This morning’s cool crisp air quietly beckoned for a run. Dawn was just starting as I began my stretching routine. Tendons felt like guitar strings as I slowly reached for my toes. “Yup, it’s gonna be another slow run.” Nature was waking up around me as well. Birds flew from tree top to tree top echoing their songs of revelry. A lone rabbit enjoyed a buffet of freshly rain washed clover as a racoon made his way to the front lawn oak tree. Small chirps from a red throat humming bird brought on a smile as I finished loosening up. Pandora played as I tried to find my cadence. Settling my breathing, I noticed two bewildered deer watching as I approached. “Are they just gonna stand there?” Seeing I posed no threat they slowly disappeared in the forrest. Each mile completed was announced by Samsung S Health. Pace and time revealed how well or poor I was doing as I fought to maintain a preset minimum pace. “Maintain a 10 minute mile.” I repeated to myself; fighting to stay motivated. Living in a subdivision of dead end roads made for a quiet and relax full run. Not only haveI have found a new Sunday routine worth keeping, but I believe I have taken another step towards living life and finding the happiness I am pursuing. 🙂
What defines manly?
Let’s be honest. It’s not “what”. Rather, it’s “who defines manly?”. We have been taught by society that blue is for boys and pink is for girls. How our peers react to our actions signal whether they approve or disapprove. This in turn affords us the opportunity to prepare for any confrontation that may come our way. On April 28 (last Friday) I wore a loud pink T-shirt to work just to observe reactions. Being in the military for 20 years, I had an idea of how accepting my Marine counterparts would be. I had one guy ask me if my shirt was salmon. I replied that it was in fact pink. If you’re going to wear it… wear it. The smile on his face reflected his acceptance.
After work, I had some errands to run so I took the opportunity to continue my observation. Sure, I got some looks and a few smiles, but that was it. No snickering, no pointing, no one with a mullet wanted to fight, no one had a problem with my pink shirt. Half of the time I forgot I had it on. That is, until I looked down to see where I was stepping. (Cattle field habit)
This leads me to believe that our reaction plays a role in how we perceive other’s reaction. Had I been more on the defensive side and expected others to have an issue, then my perception may have led me to believe those looks and smiles had ill intent. How often do we misinterpret other’s reactions due to our self-conscious attitude?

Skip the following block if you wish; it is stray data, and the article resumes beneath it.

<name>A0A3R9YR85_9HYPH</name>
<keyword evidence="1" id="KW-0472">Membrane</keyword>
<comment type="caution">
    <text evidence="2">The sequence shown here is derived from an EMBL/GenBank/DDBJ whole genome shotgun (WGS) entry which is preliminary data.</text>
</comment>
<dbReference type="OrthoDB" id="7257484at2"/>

What started as a “how will others react” turned into “how will I perceive”. I believe I will continue my “pink shirt Friday”. It compliments my “tuxedo shirt Tuesday” very well. 🙂
A fresh dawn peeks over the shadowy horizon, and a new life is born. Commuting arteries flow with morning rush hour as birds, sirens, and endless chatter eclipse pre-dawn’s silence. Today’s agendas come into view. Methodical adjustments align each minute detail with tomorrow’s dreams. Rushing, bustling, and scampering through, deadlines are met revealing the next demand. Crowded sidewalks teem with life as lunchtime approaches. Daily production suffers from the effects of digestion. “Just a few more hours.” becomes the afternoon’s motivating slogan as the “in-box struggle” beams a beacon of hope. The evening sun broadcasts an end to this mayhem. Tired and worn out from the day, red cells flood the street, flashing as they leave the concrete jungle behind. Darkness blankets the terrain as slumber takes over. This day comes to an end and lives no more.
This morning revolved around breathing. As I sat there straight-backed and inhaling slowly, I contemplated on how many other people are doing the same thing. Do people actually take time out of their busy day to focus on deep breathing exercises? They are as (if not more) important as any other form of exercise in my non-professional opinion.
Slow deep breathing reduces stress, relaxes muscles, and surprisingly lowers blood pressure. I’m not saying it will cure hypertension, but it appears to have a positive impact on it. Since crossing into my forties, I have seen a lot of good effects from just taking a moment and collecting myself. Most importantly I’m not as rash nor abrupt as I use to be. People I work with have a hard time believing I use to lose my cool. Trust me when I say that makes me smile.
I implore you to take five minutes out of your day to practice this technique. 🙂